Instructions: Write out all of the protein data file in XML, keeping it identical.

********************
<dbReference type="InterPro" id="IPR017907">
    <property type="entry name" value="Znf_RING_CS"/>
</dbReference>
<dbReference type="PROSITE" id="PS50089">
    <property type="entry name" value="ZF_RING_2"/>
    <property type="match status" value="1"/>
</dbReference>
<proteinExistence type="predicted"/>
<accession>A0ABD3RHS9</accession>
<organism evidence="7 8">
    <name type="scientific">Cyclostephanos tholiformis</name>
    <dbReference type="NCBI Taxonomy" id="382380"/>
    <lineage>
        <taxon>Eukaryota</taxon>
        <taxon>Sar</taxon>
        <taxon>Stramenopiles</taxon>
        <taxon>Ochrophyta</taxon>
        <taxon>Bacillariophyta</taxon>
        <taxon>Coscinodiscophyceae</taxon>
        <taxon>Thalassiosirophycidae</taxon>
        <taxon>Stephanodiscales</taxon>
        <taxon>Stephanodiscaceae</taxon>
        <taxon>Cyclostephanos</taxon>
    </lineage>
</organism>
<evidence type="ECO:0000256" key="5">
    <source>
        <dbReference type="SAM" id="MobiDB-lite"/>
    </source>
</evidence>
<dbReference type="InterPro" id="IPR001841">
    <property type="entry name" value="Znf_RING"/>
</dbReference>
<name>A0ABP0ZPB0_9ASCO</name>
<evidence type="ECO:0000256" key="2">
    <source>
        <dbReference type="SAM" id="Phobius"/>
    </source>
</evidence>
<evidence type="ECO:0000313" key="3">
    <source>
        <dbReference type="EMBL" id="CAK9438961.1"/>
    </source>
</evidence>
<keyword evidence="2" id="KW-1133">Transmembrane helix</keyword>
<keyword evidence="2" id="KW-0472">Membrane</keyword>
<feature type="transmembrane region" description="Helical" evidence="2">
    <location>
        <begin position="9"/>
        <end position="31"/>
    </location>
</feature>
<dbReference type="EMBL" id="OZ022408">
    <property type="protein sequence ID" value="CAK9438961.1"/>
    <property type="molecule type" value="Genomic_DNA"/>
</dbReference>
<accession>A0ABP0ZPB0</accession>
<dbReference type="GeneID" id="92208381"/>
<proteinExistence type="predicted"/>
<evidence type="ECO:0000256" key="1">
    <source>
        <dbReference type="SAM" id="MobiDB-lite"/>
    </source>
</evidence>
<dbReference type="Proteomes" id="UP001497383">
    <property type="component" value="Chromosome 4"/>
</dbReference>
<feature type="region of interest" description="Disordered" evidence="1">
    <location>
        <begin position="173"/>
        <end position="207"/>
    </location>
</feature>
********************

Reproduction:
<dbReference type="InterPro" id="IPR017907">
    <property type="entry name" value="Znf_RING_CS"/>
</dbReference>
<dbReference type="PROSITE" id="PS50089">
    <property type="entry name" value="ZF_RING_2"/>
    <property type="match status" value="1"/>
</dbReference>
<proteinExistence type="predicted"/>
<accession>A0ABD3RHS9</accession>
<organism evidence="7 8">
    <name type="scientific">Cyclostephanos tholiformis</name>
    <dbReference type="NCBI Taxonomy" id="382380"/>
    <lineage>
        <taxon>Eukaryota</taxon>
        <taxon>Sar</taxon>
        <taxon>Stramenopiles</taxon>
        <taxon>Ochrophyta</taxon>
        <taxon>Bacillariophyta</taxon>
        <taxon>Coscinodiscophyceae</taxon>
        <taxon>Thalassiosirophycidae</taxon>
        <taxon>Stephanodiscales</taxon>
        <taxon>Stephanodiscaceae</taxon>
        <taxon>Cyclostephanos</taxon>
    </lineage>
</organism>
<evidence type="ECO:0000256" key="5">
    <source>
        <dbReference type="SAM" id="MobiDB-lite"/>
    </source>
</evidence>
<dbReference type="InterPro" id="IPR001841">
    <property type="entry name" value="Znf_RING"/>
</dbReference>
<name>A0ABP0ZPB0_9ASCO</name>
<evidence type="ECO:0000256" key="2">
    <source>
        <dbReference type="SAM" id="Phobius"/>
    </source>
</evidence>
<evidence type="ECO:0000313" key="3">
    <source>
        <dbReference type="EMBL" id="CAK9438961.1"/>
    </source>
</evidence>
<keyword evidence="2" id="KW-1133">Transmembrane helix</keyword>
<keyword evidence="2" id="KW-0472">Membrane</keyword>
<feature type="transmembrane region" description="Helical" evidence="2">
    <location>
        <begin position="9"/>
        <end position="31"/>
    </location>
</feature>
<dbReference type="EMBL" id="OZ022408">
    <property type="protein sequence ID" value="CAK9438961.1"/>
    <property type="molecule type" value="Genomic_DNA"/>
</dbReference>
<accession>A0ABP0ZPB0</accession>
<dbReference type="GeneID" id="92208381"/>
<proteinExistence type="predicted"/>
<evidence type="ECO:0000256" key="1">
    <source>
        <dbReference type="SAM" id="MobiDB-lite"/>
    </source>
</evidence>
<dbReference type="Proteomes" id="UP001497383">
    <property type="component" value="Chromosome 4"/>
</dbReference>
<feature type="region of interest" description="Disordered" evidence="1">
    <location>
        <begin position="173"/>
        <end position="207"/>
    </location>
</feature>